(Soong, 1973):
Theorem: Suppose that X is a random variable with PDF (probability
density function) f(x) and A⊂
is the onedimensional space where, f(x)>0. Consider the random variable
(function of x) Y = u(X), where, y = u(x) defines a onetoone transformation
that maps the set A onto a set B⊂ so that
the Eq. Y = u(x) can be uniquely solved for x in terms of y, say x = w(y).
Then, the PDF of Y is h(y):
where,
is the Jacobian of the transformation.
A new approach: Transformationfinite element method (TFEM):
The transformation method together with the finite element method is used
to obtain the probability density function (PDF), in closedform, using
the random variable transformation between the input random variables
and the output variable. Once the PDF is evaluated the calculation of
the probability of failure P_{f} is straight forward.

Fig. 3: 
Algorithm of TEM 
The accuracy
of the solution is increased when increasing the number of elements as
usual. The algorithm of this method is shown in Fig. 3.
Proposed Method: TRBDO: In this study, the inverse problem of
the probabilistic transformation method has been developed. It`s shown
that, if we proposed the distribution of the output variable we can calculate
the exact probability density function of the input which is very helpful
in the design process of a mechanical product. The accuracy of our method
has been verified by 10000 simulations of MonteCarlo.
In order to avoid the calculation of the reliability index and the separation
of the solution in two spaces which leads to very large computational
time, especially for largescale structures, the transformation approach
with the Finite Element Method consists in finding in one step the probability
of failure i.e., the calculation of reliability index for each iteration
of outer loop is not needed in other word the inner loop is not needed
(Fig. 4). The optimization problem under deterministic
and probability of failure constraints is:
where, f(x) is the objective function, g_{k}(x)≤0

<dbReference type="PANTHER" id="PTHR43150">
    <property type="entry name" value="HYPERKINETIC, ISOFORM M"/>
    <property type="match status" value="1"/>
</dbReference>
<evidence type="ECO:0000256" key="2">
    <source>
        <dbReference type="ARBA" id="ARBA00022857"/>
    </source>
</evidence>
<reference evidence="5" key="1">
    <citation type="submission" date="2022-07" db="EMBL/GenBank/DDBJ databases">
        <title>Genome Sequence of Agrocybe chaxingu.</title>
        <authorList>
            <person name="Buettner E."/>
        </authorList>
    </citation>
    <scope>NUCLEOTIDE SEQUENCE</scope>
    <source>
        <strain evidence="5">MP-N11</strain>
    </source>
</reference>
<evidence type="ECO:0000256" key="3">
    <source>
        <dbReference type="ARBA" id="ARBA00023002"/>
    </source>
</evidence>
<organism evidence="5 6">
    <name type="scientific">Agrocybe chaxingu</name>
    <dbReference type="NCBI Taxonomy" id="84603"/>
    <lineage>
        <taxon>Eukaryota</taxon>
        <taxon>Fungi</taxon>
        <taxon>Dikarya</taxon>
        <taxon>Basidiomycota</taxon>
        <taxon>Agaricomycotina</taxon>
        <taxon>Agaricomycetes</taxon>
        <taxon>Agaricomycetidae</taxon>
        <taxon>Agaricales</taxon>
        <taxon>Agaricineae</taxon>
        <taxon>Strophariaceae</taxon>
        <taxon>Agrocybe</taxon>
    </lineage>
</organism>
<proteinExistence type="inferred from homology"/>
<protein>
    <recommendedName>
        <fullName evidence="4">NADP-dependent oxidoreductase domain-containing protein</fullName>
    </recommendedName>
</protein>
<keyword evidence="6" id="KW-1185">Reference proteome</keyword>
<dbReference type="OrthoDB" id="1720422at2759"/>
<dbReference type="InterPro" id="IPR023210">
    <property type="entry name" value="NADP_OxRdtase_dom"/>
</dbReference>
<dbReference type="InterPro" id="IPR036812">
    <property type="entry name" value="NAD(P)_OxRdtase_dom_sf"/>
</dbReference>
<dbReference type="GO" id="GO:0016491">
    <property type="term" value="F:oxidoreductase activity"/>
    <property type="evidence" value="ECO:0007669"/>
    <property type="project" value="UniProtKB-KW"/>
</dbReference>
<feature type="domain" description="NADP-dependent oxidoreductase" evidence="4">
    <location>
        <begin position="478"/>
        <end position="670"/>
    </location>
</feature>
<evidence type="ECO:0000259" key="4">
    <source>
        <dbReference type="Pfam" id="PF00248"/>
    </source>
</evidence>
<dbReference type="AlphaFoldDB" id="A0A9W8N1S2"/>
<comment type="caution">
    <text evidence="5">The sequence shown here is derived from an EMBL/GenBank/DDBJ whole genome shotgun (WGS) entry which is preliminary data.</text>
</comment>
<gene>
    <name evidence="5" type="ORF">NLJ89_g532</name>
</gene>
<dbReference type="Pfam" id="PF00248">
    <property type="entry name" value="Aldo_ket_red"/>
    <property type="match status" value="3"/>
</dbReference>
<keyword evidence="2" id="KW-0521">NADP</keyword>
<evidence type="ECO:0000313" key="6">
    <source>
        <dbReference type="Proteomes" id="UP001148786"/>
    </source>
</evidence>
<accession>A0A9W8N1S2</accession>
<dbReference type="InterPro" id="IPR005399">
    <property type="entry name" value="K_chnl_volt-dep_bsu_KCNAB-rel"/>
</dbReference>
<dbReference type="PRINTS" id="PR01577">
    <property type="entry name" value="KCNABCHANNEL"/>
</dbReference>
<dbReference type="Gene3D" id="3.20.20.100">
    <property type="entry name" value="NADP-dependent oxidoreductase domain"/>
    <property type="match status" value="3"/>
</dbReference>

are the associated deterministic constraints, P_{f}(x, u) is the
probability of failure of the structure and P_{f, t} is the target
probability of failure.

Fig. 4: 
Algorithm of TRBDO 
TRBDO algorithm
Advantage of TRBDO:
• 
Using our proposed technique TFEM, we can find the
probability of failure in closed form, which is not known in general

• 
The combination of the TFEM and the RBDO eliminate the inner loop
to find the reliability index 
• 
Work with P_{f} in deterministic form is more efficient
and accuracy to work with the reliability index which need a numerical
method to evaluate it 
Application: To illustrate the efficiency of our proposed approach
(TRBDO), the 6bar truss structure shown in Fig. 5 is
analyzed:
Following, step by step the application of TRBDO:
Step 1: Modeling the Truss using FEM.
Using finite element method to obtain the displacement of node 1 and
2:

Fig. 5: 
Trusses structural of aircraft hangar (left), 6bar
truss structure (right) 
Bar 31
Bar 42
Bar 43
Bar 21
Bar 32
Bar 41
The assembly leads, to the global equilibrium system:
Where the solution gives:

Fig. 6: 
Exact PDF(u_{1}) using TFEM and approximate
using 10000 MC simulations 
Step 2: Using transformation technique to calculate the probability
density function of the first node PDF(u_{1}) where the Young`s
modulus E is random (Fig. 6).
(a) Calculate the inverse function
(b) Calculate the Jacobean
let us suppose E~U(10^{8}, 3.10^{8})
Step 3: Let us consider the displacement of node 1 is considered
as limitstate function. Find the probability of failure P_{f}
where, for example, u_{1,limit} = 2.10^{7}
Step 4: TRBDO formulation: It is request to minimize the
cross section (A)of the bar, where F = 10 N and L = 10 mm.
The TRBDO approach is now formulated as:
The solution of the above problem is w = 2.4781, t = 3.8421. The comparison
with classical RBDO shows that the computation time is divided by more
than 100, when the PTM is applied.
CONCLUSION
The coupling of optimization and reliability problems allows us to obtain
the best compromise between cost and safety. But this coupling represents
a very complex task and leads to very high computational time. The major
difficulty lies in the evaluation of system reliability which is carried
out by a particular optimization procedure. The proposed method, which
we call it TRBDO, avoid this coupling and avoid the searching of reliability
index. The proposed method gives us the probability of failure in closed
form in one step. The efficiency of the new method is confirmed by several
applications on structures; a 6bar truss problem is shown in this study.